Sony develops stacked CMOS sensor with global shutter

Sony camera rumours 2016

Sony has finished developing a new stacked CMOS sensor that offers the company’s global shutter technology.

The Pregius S sensor also uses a back-illuminated pixel structure to help reduce distortion.

The sensor will begin production this month; however, Sony says its intended use is for industrial equipment that require high processing speeds.

That said, as is often the case, this sensor technology could eventually filter dowen to Sony’s consumer cameras.

Here is the full press statement:

Tokyo, Japan — Sony Corporation announced today that it has succeed in developing Pregius S, a stacked CMOS image sensor technology that employs Sony’s proprietary global shutter function with back-illuminated pixel structure to deliver both distortion-free, high imaging performance and miniaturization. The new sensor technology is intended for industrial equipment used in fields such as manufacturing, inspection, and logistics that require higher precision and higher processing speeds, in light of the trends in industrial advancement including factory smartification and automation.

Sony will introduce the new technology at Vision China Shanghai 2019 starting on March 20, 2019.

Conventional CMOS image sensors equipped with global shutter function temporarily store charge signals in the memory area located next to the photodiode to resolve image distortion (focal plane distortion) caused by the time shift due to the row-by-row readout. In front-illuminated CMOS image sensors, there is a wiring layer on the silicon substrate forming the photodiode, and with such a structure, the benefit is that it is easy to form a light shield for protecting the charge signal temporarily stored in the memory area from leaked light. For this reason, conventional CMOS image sensors with global shutter function have adopted a front-illuminated pixel structure. However, the wiring on top of the photodiode hinders the incident light, which creates an issue when attempting to miniaturize the pixels.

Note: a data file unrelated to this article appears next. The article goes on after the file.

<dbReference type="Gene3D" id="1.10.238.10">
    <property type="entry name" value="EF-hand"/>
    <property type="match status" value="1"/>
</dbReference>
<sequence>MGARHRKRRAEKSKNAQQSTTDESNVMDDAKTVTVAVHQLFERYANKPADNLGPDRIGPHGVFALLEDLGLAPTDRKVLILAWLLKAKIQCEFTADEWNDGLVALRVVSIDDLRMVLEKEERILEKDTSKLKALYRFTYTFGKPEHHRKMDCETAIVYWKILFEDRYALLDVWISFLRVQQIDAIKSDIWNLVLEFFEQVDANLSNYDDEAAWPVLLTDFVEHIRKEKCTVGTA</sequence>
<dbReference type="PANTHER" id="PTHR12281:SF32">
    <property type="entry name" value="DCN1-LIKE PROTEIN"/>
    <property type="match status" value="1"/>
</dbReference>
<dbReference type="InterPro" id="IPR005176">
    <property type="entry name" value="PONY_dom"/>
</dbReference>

In response to this, Sony has developed a proprietary pixel structure that achieves the global shutter function on a back-illuminated structure that has superior sensitivity characteristics, thereby resolving the issue of miniaturization. Normally, when pixels are miniaturized, the sensitivity and saturation characteristics deteriorate, but the new Sony technology enables a reduction in pixel size to 2.74 μm while maintaining performance of those characteristic, thereby achieving about 1.7 times higher resolution than conventional front-illuminated CMOS image sensors.*1 This makes it possible to measure and inspect objects in a wider area and with higher accuracy in manufacturing, inspection, logistics and other applications. Moreover, thanks to the high degree of freedom of the wiring layout of back-illuminated pixel structures, a high speed of about 2.4 times that of conventional*1 can be achieved, thereby contributing to significant productivity improvement, including shorter measurement and inspection process times. In addition, the sensor’s stacked structure makes it possible to mount various signal processing circuits, whereby it is possible to realize smart functions such as signal processing only for the necessary part of the measurement and inspection images in a smaller size compared to conventional sensors.*1 That, in turn, makes it possible to reduce the load of the subsequent processing and reduce the amount of data to be held on to, thereby contributing to the realization of highly efficient, energy-saving systems.

Going forward, Sony will work to develop products equipped with this stacked CMOS image sensor employing its proprietary global shutter function with back-illuminated pixel structure for various industrial applications and intelligent transportation systems, including development of derivatives for signal processing circuits to be mounted. Sony plans to start shipping sample units in the summer of 2019 or later.

Via Sony Alpha Rumors